I loved writing this story. The words just flew onto the page. It was a lot of fun to write about Selena working in the FBI instead of as a homicide detective, because I feel like the stories can be broader in scope and not isolated to a single location. Don’t get me wrong, The Runaway Train was a blast to write, and it has done a lot of great things for me as a new author! I can’t wait for you to see what else I have in store for Selena, and I hope that you enjoy her adventures as much as I enjoy telling them.
The corridors are empty
A dead ship in a black sea
Blinking buttons of computers
Pierce the dark of the bridge
They never should have landed
On the stormy planet red
Never did understand
What burned in their veins
One by one they fell
Traveling to the planet blue
Carrying with them the cursed air
To a civilization they never knew
©2014 by M.W. Griffith
It was a long weekend, and a struggle to get back on track. Today, I plan on following a criminal character that the FBI has been observing. He’s a smart guy, with OCD quirks that somehow lend to his likable nature. It’s good that the people who have read the story enjoy this character, and I have a particular fondness for him myself because he’s technically a “bad guy” but yet there is a sympathetic quality to him. My goal is to have him as a man who exists in that gray area. Those type of characters have always fascinated me.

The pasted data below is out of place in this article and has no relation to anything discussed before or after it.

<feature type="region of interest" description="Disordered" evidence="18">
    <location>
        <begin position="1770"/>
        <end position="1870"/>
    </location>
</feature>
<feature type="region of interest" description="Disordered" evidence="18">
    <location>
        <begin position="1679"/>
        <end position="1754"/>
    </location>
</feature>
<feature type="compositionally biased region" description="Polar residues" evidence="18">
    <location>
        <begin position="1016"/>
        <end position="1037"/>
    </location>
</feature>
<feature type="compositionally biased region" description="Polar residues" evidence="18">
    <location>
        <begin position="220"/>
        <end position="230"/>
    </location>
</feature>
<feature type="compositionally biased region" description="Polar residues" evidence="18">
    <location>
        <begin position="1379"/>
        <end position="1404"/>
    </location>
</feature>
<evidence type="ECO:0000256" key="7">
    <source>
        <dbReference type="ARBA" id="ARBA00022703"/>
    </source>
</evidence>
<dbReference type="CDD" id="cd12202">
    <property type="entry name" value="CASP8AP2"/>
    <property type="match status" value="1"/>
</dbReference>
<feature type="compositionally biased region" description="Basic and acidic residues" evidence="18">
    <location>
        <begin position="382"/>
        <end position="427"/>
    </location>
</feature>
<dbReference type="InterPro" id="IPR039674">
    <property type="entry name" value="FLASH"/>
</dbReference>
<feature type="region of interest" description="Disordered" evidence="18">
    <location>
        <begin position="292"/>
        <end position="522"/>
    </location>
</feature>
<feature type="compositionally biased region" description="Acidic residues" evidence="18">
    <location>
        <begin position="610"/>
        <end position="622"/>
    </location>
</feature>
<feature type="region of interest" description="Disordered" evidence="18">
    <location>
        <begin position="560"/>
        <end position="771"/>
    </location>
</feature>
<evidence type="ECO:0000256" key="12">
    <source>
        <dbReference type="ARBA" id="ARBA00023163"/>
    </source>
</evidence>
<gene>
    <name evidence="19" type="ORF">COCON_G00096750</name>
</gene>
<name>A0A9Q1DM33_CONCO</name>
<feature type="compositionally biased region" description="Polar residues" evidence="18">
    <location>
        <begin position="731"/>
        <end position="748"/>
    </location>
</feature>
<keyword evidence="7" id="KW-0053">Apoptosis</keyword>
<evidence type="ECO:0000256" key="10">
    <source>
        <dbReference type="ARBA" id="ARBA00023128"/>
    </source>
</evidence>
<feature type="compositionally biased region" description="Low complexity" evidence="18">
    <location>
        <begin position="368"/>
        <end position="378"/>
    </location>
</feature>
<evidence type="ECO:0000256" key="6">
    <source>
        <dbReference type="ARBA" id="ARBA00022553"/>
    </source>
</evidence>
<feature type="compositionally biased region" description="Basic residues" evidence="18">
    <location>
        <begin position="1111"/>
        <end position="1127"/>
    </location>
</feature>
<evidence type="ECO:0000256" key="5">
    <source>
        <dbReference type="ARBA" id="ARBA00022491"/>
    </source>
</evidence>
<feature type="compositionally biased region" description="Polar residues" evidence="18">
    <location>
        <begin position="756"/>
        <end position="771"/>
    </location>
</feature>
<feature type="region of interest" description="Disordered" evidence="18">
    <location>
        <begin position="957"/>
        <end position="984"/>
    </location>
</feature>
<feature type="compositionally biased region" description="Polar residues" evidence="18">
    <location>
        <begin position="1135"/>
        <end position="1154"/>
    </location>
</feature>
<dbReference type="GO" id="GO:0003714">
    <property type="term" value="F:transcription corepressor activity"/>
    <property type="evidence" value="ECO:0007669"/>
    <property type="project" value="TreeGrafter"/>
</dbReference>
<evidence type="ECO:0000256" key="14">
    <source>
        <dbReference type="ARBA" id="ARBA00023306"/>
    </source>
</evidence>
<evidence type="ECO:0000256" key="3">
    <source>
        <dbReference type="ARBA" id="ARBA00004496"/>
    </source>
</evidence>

In other news, I hooked up a portable 500 gigabyte hard drive to my mac to back up all of my files. Sure, Drop box is great, but I need my work in more than one place. It’s sort of like a security blanket that will help me sleep at night.
There is a delicate balance that must be maintained when writing anything of considerable length. In my case, a mystery novel with more than a handful of characters that weave in and out of the story itself. Remembering that these are not cookie cutter television investigators, and that I am attempting to make them as lifelike as possible, this process can be a daunting challenge without a tedious array of notes to accompany my sessions. Peoples actions are most often motivated by the things that are happening in their daily lives, and my investigators certainly have their own lives and demons to contend with while attempting to tackle a heartbreaking homicide.
Today, I plan on visiting the hospital and birthing center with my wife, and then going for a good jog. Afterward, it would be good to refocus my energy on the book. The scene in particular involves a person that my main character knew when she was a teenager, and this person brings back a rush of memories about her sister’s mysterious death, among other things. I also have to get my character out of the hotel and into her father’s house. This shouldn’t be too daunting a task, unlike trying to shift away from the somber tone of the story. Even though it’s over 20,000 words so far, I know that the story and investigation are just beginning, and I’d rather not subject my readers to a suffocatingly depressing atmosphere. Things should lighten up before long, but this is a homicide that they are dealing with.
Well, I suppose that I should get ready to take on this day.